United States v. City of Detroit
Annotate this Case
355 U.S. 466 (1958)
U.S. Supreme Court
United States v. City of Detroit, 355 U.S. 466 (1958)
United States v. City of Detroit
Argued November 14, 1957
Decided March 3, 1958
355 U.S. 466
Under Michigan Public Act 189 of 1953, the City of Detroit assessed against a private corporation engaged in business for profit taxes based upon the value of real property owned by the United States and leased to the corporation under a lease permitting the corporation to deduct from the agreed rental any such taxes paid by it but reserving to the Government the right to contest the validity of such taxes. In effect, the Act provides that, when tax exempt real property is used by a private party in a business conducted for profit, such private party is subject to taxation in the same amount and to the same extent as though he owned the property; that such taxes shall be assessed and collected in the same manner as taxes assessed to the owners of real property, except that they shall not become a lien against the property, but shall be a debt due from the user and collectible by direct action; and that the Act shall not apply to federal property for which payments are made in lieu of taxes in amounts equivalent to taxes which otherwise might lawfully be assessed.
Held: the Act, on its face and as here applied, does not invade the constitutional immunity of federal property from taxation by the States or discriminate against the Government or those with whom it deals. Pp. 355 U. S. 467-475.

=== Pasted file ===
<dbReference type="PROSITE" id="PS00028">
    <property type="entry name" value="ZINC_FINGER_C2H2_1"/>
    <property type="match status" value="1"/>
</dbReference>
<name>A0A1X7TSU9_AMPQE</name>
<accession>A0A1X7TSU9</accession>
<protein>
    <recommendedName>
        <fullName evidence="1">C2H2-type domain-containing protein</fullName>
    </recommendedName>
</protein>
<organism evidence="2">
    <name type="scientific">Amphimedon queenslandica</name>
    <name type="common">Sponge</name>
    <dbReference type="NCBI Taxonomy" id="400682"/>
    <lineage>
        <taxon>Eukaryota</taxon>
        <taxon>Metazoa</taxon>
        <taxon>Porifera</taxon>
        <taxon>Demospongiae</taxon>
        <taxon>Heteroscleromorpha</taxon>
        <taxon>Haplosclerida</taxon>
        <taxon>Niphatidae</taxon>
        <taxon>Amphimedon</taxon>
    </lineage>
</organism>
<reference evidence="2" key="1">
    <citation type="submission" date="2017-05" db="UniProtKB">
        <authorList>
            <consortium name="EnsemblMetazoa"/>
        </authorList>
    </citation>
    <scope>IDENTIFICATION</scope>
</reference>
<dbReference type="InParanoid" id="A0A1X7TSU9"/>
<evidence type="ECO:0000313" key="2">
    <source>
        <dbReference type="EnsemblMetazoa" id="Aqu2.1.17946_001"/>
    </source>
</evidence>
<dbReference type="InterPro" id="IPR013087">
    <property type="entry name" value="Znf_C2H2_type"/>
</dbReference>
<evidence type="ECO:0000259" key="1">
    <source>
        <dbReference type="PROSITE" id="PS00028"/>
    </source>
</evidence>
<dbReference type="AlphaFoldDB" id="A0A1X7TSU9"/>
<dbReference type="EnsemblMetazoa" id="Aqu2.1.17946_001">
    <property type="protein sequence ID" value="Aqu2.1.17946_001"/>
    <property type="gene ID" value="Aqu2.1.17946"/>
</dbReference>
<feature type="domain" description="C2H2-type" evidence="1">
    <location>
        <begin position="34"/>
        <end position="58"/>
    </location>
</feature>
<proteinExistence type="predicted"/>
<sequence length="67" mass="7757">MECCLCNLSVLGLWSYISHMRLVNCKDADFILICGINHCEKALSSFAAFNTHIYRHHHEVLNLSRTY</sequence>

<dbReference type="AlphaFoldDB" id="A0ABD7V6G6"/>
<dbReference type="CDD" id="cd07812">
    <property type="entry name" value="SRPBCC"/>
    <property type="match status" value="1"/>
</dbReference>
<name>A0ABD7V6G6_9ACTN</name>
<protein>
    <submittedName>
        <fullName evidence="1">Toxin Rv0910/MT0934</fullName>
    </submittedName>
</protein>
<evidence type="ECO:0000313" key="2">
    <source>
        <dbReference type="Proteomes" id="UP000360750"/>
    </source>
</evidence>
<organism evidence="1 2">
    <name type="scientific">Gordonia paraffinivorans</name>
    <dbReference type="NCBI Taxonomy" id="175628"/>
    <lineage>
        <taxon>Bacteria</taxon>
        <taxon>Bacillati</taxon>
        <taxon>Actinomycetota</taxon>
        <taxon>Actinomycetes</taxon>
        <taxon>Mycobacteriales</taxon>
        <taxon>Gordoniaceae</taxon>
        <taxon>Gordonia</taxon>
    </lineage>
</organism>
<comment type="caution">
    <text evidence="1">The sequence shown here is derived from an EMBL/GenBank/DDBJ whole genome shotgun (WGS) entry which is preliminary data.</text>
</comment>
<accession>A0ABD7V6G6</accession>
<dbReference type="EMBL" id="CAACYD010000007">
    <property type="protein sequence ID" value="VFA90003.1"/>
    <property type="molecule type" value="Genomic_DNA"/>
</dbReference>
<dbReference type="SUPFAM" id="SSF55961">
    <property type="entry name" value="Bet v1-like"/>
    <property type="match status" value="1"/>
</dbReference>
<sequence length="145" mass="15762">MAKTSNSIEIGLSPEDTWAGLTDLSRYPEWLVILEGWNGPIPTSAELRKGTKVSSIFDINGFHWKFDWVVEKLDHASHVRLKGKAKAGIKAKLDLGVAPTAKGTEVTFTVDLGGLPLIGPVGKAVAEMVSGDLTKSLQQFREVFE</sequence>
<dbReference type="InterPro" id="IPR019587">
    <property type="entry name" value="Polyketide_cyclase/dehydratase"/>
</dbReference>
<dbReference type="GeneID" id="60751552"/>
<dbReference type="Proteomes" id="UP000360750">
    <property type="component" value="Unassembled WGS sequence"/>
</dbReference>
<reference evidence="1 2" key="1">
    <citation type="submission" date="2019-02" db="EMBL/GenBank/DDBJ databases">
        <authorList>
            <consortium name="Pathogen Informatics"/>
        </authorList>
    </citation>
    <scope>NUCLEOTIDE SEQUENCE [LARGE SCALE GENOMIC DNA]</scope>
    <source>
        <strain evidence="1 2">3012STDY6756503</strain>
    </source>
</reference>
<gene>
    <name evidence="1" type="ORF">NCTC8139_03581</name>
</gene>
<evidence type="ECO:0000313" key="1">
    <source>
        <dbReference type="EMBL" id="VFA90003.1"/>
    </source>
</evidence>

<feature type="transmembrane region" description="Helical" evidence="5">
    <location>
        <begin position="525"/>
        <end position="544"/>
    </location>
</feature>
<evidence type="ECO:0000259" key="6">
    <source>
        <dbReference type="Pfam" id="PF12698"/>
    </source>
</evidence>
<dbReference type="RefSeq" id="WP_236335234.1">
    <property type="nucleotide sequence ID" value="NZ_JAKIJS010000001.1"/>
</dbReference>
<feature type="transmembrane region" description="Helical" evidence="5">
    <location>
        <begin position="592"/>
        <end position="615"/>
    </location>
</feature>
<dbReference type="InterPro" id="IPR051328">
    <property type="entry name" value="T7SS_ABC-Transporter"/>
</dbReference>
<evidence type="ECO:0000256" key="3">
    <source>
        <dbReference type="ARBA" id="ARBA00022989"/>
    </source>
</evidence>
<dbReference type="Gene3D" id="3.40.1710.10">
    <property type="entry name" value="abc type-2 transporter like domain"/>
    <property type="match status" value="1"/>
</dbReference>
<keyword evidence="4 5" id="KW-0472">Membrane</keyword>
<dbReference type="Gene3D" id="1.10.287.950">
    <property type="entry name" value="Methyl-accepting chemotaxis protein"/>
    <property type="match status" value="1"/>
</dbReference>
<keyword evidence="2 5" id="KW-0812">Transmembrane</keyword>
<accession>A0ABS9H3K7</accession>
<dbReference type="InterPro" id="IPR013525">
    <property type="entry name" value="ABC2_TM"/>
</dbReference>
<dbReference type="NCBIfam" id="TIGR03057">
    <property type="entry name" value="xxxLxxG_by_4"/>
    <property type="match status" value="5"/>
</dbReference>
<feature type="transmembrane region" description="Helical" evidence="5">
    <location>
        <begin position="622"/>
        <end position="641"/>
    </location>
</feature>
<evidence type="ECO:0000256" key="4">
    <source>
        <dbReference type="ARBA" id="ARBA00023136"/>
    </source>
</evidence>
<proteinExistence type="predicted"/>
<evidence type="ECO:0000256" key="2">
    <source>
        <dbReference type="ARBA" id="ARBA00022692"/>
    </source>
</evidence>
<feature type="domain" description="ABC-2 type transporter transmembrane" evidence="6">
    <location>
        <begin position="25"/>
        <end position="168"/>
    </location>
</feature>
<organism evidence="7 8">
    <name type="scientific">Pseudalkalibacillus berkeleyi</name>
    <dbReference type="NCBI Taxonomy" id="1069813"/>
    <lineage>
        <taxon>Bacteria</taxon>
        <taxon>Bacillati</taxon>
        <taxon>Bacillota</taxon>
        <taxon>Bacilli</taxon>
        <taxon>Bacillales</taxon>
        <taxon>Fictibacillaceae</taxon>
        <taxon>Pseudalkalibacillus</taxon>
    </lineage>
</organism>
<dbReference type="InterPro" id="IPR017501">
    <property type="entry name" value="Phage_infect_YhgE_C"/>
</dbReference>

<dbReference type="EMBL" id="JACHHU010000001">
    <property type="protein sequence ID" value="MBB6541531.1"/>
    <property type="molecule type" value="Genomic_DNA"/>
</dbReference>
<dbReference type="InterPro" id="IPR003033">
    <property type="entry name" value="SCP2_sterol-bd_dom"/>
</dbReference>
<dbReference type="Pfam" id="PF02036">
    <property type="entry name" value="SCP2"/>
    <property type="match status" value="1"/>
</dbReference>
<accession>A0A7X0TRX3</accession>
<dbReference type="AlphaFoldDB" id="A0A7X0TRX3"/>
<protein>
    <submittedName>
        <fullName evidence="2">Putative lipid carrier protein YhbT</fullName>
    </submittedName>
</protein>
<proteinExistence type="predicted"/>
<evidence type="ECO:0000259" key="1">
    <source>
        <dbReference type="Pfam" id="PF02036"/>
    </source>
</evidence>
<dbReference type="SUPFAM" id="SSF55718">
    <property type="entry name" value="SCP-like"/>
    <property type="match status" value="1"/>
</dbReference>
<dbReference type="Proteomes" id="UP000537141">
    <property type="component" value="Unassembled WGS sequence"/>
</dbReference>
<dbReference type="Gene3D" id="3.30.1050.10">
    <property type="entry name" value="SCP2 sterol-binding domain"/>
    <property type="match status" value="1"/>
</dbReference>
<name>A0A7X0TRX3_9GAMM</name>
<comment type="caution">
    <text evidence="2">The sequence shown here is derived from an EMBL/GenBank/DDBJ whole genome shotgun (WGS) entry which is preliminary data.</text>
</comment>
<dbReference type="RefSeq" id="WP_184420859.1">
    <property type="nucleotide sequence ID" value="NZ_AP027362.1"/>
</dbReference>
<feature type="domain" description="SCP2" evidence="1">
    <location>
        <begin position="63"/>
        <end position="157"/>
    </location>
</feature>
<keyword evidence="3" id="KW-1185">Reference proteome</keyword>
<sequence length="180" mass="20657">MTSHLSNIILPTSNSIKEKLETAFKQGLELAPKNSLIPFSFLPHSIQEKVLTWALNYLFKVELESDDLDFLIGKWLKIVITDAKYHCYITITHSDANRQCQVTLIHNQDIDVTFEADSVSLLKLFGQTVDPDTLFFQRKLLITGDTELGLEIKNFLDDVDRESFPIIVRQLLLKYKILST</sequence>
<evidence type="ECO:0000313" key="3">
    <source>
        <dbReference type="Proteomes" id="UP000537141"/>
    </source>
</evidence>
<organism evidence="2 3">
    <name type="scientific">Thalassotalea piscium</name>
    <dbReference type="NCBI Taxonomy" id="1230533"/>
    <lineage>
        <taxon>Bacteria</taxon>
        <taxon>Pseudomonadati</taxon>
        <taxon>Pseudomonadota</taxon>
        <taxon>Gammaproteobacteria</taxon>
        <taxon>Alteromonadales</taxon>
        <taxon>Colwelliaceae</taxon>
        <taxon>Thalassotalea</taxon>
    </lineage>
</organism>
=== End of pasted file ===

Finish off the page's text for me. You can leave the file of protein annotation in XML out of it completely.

(a) The Government's constitutional immunity does not shield private parties from state taxes imposed on them merely because part or all of the financial burden of the taxes eventually falls on the Government. Pp. 355 U. S. 469, 355 U. S. 472-473.
(b) The tax here involved is not levied on the Government or its property, but on the private lessee who uses the property in a business conducted for profit. P. 355 U. S. 469.
(c) The fact that the tax is measured by the value of the property used does not justify treating it as a mere contrivance to tax the property itself. Pp. 355 U. S. 470-471.
(e) Neither on its face nor as here applied does this tax operate so as to discriminate against the Federal Government or those with whom it deals. Pp. 355 U. S. 473-474.
(f) A different result is not required by the fact that the Act creates an exception to the tax on users where payments in lieu of taxes are made by the United States "in amounts equivalent to taxes which might otherwise be lawfully assessed" P. 474, n 6.
(g) To hold that the tax imposed here on private business violates the Government's constitutional tax immunity would improperly impair the taxing power of the State. P. 355 U. S. 475.
345 Mich. 601, 77 N.W.2d 79, affirmed.
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